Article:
A New Strategy for a Just War?

President Bush set forth his new strategy for the war in Iraq in a nationally televised speech earlier this evening (video, transcript). He said almost everything that I wanted to hear him say (and I acknowledge that people of good will can have different opinions on this issue).

Not only did the President take responsibility for all the mistakes that have been made in this war, he also expressed his continued commitment to victory in Iraq. The President is ordering more troops to help secure areas in Baghdad once they have been cleared of insurgents and terrorists. This new strategy is clear, well-defined, time-tabled, and a marked improvement over the previous “clear-hold-leave-a-security-vacuum” approach.

Senator Dick Durbin offered the Democratic response to the President’s new strategy (video), and he opposed the increased troop levels as an escalation of a war that is no longer worth fighting. The Democratic leadership in Congress wants to withdraw U.S. troops from harm’s way to let the Iraqis take care of themselves. If the Iraqi unity-government fails at providing for its own security, then so be it. It is no longer the U.S.’s problem.

But I think that Senator Durbin is wrong about this. The situation in Iraq is the U.S.’s problem in more ways than one. Not only are the U.S.’s vital security interests at stake, but so are the claims for the morality of this war. The very justice of the cause requires that the U.S. do everything in its power to secure a just and lasting peace for a war-torn Iraq (see article on Just War). To leave the country as a cauldron of sectarian violence or as a haven for terrorists and Islamic extremists would not only be a permanent threat to U.S. security, it would also be immoral . Thus both idealists and realists have reasons to see this thing through to victory.

As a Christian, I don’t have any illusions that this war or any other will secure a permanent peace and fraternity among men. Even just wars are riddled with human weakness and error and at best (by the common grace and Providence of God) can temporarily stem the tide of some great evil.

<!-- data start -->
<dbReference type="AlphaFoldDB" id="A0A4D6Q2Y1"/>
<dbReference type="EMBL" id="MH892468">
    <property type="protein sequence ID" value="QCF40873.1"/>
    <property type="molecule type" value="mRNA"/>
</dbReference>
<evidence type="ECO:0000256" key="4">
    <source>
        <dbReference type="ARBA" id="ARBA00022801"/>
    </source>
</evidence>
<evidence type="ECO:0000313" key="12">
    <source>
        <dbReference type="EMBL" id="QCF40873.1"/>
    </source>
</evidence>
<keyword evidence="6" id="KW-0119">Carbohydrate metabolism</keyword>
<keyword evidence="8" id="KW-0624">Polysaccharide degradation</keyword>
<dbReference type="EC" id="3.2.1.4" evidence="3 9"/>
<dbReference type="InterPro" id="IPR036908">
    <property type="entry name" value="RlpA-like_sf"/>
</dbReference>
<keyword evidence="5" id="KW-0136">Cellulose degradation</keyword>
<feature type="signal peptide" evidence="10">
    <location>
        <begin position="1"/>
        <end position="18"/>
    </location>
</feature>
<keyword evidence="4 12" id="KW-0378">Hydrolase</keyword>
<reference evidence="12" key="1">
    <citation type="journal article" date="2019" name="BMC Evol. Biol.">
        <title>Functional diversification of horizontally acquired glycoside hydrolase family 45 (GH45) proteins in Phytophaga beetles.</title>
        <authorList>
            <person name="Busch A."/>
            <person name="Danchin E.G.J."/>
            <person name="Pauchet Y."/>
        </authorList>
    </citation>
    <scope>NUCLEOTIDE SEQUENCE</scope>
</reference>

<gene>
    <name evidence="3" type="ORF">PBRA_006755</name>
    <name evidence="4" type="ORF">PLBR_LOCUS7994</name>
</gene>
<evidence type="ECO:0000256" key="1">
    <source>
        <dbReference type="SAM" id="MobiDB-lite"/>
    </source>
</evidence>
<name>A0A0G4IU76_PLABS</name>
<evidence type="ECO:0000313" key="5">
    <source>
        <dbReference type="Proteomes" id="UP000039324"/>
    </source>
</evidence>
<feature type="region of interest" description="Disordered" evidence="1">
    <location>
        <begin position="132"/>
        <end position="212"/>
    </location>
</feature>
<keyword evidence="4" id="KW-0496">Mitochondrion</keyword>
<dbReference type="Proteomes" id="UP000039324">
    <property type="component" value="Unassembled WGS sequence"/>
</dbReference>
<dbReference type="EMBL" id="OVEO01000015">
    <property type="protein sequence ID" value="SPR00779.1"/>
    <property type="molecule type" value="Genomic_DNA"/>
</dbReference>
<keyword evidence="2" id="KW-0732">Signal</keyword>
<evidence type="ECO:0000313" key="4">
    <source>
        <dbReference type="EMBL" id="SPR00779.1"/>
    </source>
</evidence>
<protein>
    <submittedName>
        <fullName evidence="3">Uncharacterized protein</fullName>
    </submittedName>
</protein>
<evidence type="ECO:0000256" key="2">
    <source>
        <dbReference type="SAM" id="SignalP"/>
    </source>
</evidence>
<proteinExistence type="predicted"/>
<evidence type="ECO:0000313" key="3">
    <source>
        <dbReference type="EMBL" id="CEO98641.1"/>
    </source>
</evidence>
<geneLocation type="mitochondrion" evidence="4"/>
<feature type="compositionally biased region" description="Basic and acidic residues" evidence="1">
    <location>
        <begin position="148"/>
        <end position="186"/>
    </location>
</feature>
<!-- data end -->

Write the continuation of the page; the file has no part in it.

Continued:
There will only be one war to end all wars, and it will only happen when the Son of God returns in the power and glory of His Kingdom (2 Thess 1:5-10; Rev 19:11-16). That Kingdom is the ultimate hope for planet earth, even as imperfect “just wars” commence in the interim.

Until then, I will pray for those fighting and suffering in the current war in Iraq. I will also pray, Maranatha.

7 Responses to A New Strategy for a Just War?

  1. bryanl1 January 11, 2007 at 3:59 pm #

    It seems like continuing in the current direction and just increasing troops will just create more terrorist and insurgents and a bigger problem. Maybe we should look at what’s fueling them in the first place. What pisses them off so much that they would take the course they have? What turns them radical? Why do things seem worse off now than when we first started? Why after killing so many terrorist/insurgents does it seem like more keep springing up and more people keep dying? I mean the more you try to kill insurgents the more you’re going to accidentally kill innocent people in the process and destroy others lives and welfare thus breeding hatred for the foreigners and a terrorist/insurgent mindset among those who survive. These terrorist/insurgents are all related to regular people who get caught up in all of this mess. It’s not so black and white to try and separate them from the regular people and think killing the bad guys is all we have to do. Just because people aren’t terrorist/insurgents that doesn’t mean they don’t support or believe in their causes and want to see the foreigners out of their land.